Emperor, generals, and officials all streamed away to the review, leaving me with a gentle-looking, large-eyed man in a black suit with very white cambric ruffles, who introduced himself to me as Monsieur de Meneval, private secretary to His Majesty.
‘We must get some food, Monsieur de Laval,’ said he. ’It is always well, if you have anything to do with the Emperor, to get your food whenever you have the chance. It may be many hours before he takes a meal, and if you are in his presence you have to fast also. I assure you that I have nearly fainted from hunger and from thirst.’
‘But how does the Emperor manage himself?’ I asked. This Monsieur de Meneval had such a kindly human appearance that I already felt much at my ease with him.
’Oh, he, he is a man of iron, Monsieur de Laval. We must not set our watches by his. I have known him work for eighteen hours on end and take nothing but a cup or two of coffee. He wears everybody out around him. Even the soldiers cannot keep up with him. I assure you that I look upon it as the very highest honour to have charge of his papers, but there are times when it is very trying all the same. Sometimes it is eleven o’clock at night, Monsieur de Laval, and I am writing to his dictation with my head aching for want of sleep. It is dreadful work, for he dictates as quickly as he can talk, and he never repeats anything. “Now, Meneval,” says he suddenly, “we shall stop here and have a good night’s rest.” And then, just as I am congratulating myself, he adds, “and we shall continue with the dictation at three to-morrow morning.” That is what he means by a good night’s rest.’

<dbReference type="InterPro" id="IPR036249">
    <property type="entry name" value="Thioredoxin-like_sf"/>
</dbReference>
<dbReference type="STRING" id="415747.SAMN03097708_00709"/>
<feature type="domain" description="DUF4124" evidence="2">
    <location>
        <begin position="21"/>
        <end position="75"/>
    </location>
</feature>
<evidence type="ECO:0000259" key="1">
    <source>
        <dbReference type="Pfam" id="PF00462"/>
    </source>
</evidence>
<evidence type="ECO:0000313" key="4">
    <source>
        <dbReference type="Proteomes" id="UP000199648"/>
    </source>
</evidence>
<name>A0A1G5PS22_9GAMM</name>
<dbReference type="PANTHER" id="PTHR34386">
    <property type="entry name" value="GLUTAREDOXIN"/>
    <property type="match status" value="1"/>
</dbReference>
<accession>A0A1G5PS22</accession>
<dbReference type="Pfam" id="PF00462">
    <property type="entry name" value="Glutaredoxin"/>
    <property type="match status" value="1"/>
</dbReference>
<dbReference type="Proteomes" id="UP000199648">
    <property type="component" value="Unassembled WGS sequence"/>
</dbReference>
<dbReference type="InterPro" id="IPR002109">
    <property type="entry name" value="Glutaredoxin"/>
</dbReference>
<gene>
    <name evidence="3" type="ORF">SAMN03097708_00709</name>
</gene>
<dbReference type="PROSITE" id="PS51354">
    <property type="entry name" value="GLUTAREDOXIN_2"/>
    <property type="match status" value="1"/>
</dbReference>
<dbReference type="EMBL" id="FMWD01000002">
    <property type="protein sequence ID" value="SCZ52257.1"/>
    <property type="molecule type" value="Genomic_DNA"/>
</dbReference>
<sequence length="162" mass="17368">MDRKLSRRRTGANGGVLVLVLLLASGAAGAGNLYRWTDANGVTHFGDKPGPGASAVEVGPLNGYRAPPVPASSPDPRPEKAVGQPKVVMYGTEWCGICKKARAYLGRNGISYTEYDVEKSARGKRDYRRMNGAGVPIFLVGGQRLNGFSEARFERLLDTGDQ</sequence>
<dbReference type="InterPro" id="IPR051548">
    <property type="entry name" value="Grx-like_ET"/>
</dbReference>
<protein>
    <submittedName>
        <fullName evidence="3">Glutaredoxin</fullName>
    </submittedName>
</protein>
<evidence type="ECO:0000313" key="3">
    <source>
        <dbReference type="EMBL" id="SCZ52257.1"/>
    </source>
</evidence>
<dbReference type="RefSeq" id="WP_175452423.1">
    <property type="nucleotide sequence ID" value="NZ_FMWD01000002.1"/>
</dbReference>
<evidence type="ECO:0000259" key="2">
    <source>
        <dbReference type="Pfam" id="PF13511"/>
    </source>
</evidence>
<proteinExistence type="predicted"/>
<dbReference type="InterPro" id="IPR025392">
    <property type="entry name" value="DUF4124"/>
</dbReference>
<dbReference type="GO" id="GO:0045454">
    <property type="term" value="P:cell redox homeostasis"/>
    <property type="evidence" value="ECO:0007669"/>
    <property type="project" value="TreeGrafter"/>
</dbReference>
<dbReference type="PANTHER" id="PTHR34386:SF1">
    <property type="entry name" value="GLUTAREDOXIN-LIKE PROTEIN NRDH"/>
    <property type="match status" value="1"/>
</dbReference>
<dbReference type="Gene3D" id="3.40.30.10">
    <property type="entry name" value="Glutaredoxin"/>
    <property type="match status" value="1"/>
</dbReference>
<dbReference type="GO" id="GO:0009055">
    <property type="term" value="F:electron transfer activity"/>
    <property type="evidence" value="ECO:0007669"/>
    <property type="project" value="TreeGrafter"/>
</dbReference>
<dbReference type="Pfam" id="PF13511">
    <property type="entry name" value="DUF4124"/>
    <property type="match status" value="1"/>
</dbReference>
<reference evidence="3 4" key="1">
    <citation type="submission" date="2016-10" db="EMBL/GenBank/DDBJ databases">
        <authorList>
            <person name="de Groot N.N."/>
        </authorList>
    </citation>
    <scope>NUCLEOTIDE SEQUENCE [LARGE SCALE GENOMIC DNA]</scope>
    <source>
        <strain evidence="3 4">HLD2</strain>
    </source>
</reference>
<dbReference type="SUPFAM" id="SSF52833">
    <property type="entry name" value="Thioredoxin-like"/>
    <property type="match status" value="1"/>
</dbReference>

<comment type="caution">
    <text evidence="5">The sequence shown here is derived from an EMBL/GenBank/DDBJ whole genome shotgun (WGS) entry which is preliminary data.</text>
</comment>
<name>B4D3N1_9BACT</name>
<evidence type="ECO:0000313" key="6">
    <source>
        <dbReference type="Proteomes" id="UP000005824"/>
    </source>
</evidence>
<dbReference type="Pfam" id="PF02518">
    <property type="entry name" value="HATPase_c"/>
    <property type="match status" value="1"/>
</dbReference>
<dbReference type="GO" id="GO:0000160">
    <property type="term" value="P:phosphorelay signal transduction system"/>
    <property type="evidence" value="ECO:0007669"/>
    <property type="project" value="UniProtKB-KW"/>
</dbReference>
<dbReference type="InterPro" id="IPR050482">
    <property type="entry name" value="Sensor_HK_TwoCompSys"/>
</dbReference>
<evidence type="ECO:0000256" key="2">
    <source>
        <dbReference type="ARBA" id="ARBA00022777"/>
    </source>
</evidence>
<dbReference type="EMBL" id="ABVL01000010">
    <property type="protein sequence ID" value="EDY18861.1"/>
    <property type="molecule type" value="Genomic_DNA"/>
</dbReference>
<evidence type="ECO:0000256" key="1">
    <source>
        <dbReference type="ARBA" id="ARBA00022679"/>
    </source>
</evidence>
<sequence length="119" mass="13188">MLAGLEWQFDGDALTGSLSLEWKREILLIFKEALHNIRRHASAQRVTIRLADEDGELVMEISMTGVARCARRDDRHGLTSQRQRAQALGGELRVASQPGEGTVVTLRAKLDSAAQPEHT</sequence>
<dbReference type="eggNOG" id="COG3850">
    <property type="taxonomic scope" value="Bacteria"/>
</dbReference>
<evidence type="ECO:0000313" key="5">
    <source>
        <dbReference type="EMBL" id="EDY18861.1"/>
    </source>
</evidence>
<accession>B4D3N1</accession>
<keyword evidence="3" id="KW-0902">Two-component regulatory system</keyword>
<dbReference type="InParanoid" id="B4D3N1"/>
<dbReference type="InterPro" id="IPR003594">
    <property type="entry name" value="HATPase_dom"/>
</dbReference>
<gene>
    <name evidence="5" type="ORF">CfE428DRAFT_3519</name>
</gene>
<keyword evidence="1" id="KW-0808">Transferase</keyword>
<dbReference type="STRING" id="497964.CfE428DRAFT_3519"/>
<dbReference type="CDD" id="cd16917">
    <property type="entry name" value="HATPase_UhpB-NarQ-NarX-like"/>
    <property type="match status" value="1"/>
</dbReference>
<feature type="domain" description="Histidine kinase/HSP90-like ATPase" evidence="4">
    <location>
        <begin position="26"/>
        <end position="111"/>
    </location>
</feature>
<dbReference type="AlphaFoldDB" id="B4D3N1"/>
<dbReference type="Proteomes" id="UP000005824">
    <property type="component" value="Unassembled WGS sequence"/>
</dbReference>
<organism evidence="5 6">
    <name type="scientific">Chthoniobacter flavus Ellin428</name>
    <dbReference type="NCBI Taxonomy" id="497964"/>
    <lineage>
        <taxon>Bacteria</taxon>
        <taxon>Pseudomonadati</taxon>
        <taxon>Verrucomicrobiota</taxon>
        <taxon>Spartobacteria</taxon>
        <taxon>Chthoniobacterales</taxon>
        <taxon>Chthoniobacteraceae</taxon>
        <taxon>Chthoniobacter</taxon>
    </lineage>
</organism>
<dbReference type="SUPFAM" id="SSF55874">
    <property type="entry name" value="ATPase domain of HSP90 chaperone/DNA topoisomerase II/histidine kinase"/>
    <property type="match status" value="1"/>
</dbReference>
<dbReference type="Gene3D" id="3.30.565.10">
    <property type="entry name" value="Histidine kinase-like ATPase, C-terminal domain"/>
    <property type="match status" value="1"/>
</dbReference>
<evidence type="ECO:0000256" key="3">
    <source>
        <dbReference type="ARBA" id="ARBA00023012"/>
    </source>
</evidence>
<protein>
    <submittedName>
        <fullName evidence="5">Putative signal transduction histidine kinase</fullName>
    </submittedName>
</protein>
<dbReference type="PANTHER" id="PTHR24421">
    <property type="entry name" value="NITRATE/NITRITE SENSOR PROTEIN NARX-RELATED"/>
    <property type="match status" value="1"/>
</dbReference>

‘But has he no hours for his meals, Monsieur de Meneval?’ I asked, as I accompanied the unhappy secretary out of the tent.
’Oh, yes, he has hours, but he will not observe them. You see that it is already long after dinner time, but he has gone to this review. After the review something else will probably take up his attention, and then something else, until suddenly in the evening it will occur to him that he has had no dinner. “My dinner, Constant, this instant!” he will cry, and poor Constant has to see that it is there.’
‘But it must be unfit to eat by that time,’ said I.
The secretary laughed in the discreet way of a man who has always been obliged to control his emotions.
‘This is the Imperial kitchen,’ said he, indicating a large tent just outside the headquarters. ’Here is Borel, the second cook, at the door. How many pullets to-day, Borel?’
‘Ah, Monsieur de Meneval, it is heartrending,’ cried the cook. ’Behold them!’ and, drawing back the flap of the entrance, he showed us seven dishes, each of them containing a cold fowl. ’The eighth is now on the fire and done to a turn, but I hear that His Majesty has started for the review, so we must put on a ninth.’